April 11, 2019

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Cartooning from the Front— a look back at Joe Sacco’s Safe Area Goražde



Joe Sacco’s Safe Area Goražde, the story of the 3 year war that began 27 years ago, is almost 20 years old. It was a war that many of us didn’t even realize was happening as a genocide was happening half a world away. But Joe Sacco was there in 1995, spending time in the Muslim city of Goražde, living with those besieged people who were under constant gunfire and bombings by Bosnian Serbs. Before the war, the Serbs were the Muslims’ neighbors and friends. Sacco, through telling their stories in their words, shows people trying to make sense of the killing and destruction which was happening all around them and figuring out how to pick up the remaining pieces of their lives. Every life in Goražde was touched by the violence of this war. To go from neighbor to enemy left many of the Muslims confused, homeless or dead in a war where they were persecuted. It was only a three year war, 1992 to 1995, but the costs of it were devastating for the area. Sacco’s cartooning puts a spotlight on the cost of lives that happened during this war.

Comics books are full of war stories but Sacco is telling stories of war, paying careful attention to personal costs of this conflict. Going to Goražde during a break in fighting when the city was declared a safe area by the United Nations, Sacco got to know the people of this city in a time when the main fighting had been over but before any peace treaty was reached. The city was still surrounded by the Bosnian Serbs and they were anything but free. Homes had been destroyed, families torn apart, and even as corny as it sounds, innocence lost as a generation came of age during this war. Sacco spends a lot of time with the university-age students and young adults of the city who should have been in school or getting jobs but instead were huddled in houses or foxholes. He is able to tell us their stories, not as soldiers or statistics but of men and women who had their lives destroyed because of who they were.

In this story of Serbs versus Bosnians, while he acknowledges the cultural differences between the two, Sacco’s reporting doesn’t stop at just identifying people by their ethnicity. He doesn’t reduce people to simple labels like that. While Sacco doesn’t doesn’t focus on how their Muslim heritage may have been a factor in this war’s causes, it’s hard not to see that as part of the identity of the war then and of the world now. By telling these stories, Sacco erases any fear of the other that may exist in the reader. By telling the stories of the mostly Muslim Bosnians (who accounted for about 61% of the casualties in this war,) Sacco writes about them as men and women. They are you and me; they are our neighbors and friends who were under attack because Sacco crafts these honest and compelling portraits of them. They’re not some nameless and faceless person on the other side of the world that we’ll never meet and get to know. His stories show us the people that they are and gives them the voices that they needed and we need to listen to.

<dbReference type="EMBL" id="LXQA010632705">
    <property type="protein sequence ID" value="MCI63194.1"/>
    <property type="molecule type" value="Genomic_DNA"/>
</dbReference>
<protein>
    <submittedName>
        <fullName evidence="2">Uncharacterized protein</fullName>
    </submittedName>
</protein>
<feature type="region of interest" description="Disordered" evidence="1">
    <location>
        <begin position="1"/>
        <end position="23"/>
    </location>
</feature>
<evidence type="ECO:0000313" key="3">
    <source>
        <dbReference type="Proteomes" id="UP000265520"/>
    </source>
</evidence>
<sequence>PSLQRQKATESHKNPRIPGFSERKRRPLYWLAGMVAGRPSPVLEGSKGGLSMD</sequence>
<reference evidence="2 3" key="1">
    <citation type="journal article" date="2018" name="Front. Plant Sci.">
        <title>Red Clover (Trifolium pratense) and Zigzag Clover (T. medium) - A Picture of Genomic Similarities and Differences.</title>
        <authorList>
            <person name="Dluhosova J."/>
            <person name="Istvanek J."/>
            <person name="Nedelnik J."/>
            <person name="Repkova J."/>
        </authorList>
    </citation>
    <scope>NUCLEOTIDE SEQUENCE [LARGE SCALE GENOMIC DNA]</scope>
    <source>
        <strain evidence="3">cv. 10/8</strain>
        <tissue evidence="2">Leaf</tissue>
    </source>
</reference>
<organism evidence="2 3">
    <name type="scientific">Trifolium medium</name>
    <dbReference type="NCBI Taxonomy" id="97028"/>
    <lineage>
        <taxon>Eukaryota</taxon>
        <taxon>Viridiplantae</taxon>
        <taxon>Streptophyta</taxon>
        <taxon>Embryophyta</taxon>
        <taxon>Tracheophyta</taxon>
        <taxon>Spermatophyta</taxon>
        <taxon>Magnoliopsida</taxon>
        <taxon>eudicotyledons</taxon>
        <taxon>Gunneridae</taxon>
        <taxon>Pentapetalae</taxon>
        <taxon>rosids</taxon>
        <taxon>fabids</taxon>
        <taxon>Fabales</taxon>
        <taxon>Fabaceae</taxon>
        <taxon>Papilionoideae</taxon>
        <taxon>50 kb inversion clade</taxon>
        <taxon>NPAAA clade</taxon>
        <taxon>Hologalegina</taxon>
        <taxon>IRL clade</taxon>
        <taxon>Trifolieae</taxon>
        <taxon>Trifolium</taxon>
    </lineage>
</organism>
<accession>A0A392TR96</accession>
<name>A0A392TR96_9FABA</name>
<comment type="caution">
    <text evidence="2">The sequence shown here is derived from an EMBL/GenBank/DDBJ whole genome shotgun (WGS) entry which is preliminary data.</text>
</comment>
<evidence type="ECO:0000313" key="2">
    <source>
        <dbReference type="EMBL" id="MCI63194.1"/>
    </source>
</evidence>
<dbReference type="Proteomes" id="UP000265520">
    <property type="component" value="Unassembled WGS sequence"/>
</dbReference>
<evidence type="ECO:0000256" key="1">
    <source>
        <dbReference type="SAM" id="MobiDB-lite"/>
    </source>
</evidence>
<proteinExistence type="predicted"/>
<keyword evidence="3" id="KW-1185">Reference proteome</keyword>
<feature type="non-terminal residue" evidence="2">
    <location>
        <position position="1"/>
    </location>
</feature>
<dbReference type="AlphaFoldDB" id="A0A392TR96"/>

Through these stories, we become the Muslims of Goražde, living in bombed out houses and fearing getting shot at out in the streets but also trying to find moments of joy amid the death and destruction. Sacco develops real relationships with the people that gets broadcasted throughout the book. As he’s telling their stories, Sacco almost never becomes his own subject. This is not an autobiography where we get to know the cartoonist and his escapades in a warring country. In this book, he almost disappears into the narrative becoming a conduit to these people. Even as he shapes the comic by drawing the stories he heard from them, they are telling us their stories and Sacco is creating the connection between them and us. It’s a connection that is still there 20 years later. As we get more and more involved in Sacco’s accounts, the boundary between subject and audience vanishes and we get to share these horrific events with them.

Sacco’s drawings of people have weight and form to them. They wear their struggles physically on their tired faces and their worn down posturess. You can see just how worn down these people are. This is not a war they wanted and Sacco’s focus is on showing us the price that they paid for it. Influenced by underground comix, Sacco learned from Robert Crumb the art of exaggeration and caricature. He captures people’s personalities with only a few lines. As well as Crumb, think of the best Mad Magazine artists and their ability to capture both physical and personality likenesses of their subjects. Sacco brings that kind of personality-driven artwork to his work, telling you so much about these people just through how he draws them.

So does this book mean anything in 2019? This is a story of Muslim persecution so it means everything in 2019. This war was two and a half decades ago and while Bosnia may or may not be much better today, can we really say that this brutality couldn’t happen today? Maybe as a world we’re a little more “woke” to the idea of genocide but it still happens around the world. It’s happening today.Violence toward Muslims clearly hasn’t gone away. Sacco’s drawing erace any physical divide that may exist between the people of this city and the reader. Sacco isn’t white washing the culture of these people but he’s expressing the commonality of all people, highlighting our shared desires and fears, making us question “why?” Why did this war happen? Why is humanity still hardwired for violence and hatred instead of healing and love? While this is a story of Serbs and Muslims, Sacco seems less involved in delving into the political causes of the war and more driven to let the actions, fears, joys and sorrows of these people tell us who they are.

Safe Area Gorazde
Written and Drawn by Joe Sacco
Published by Fantagraphics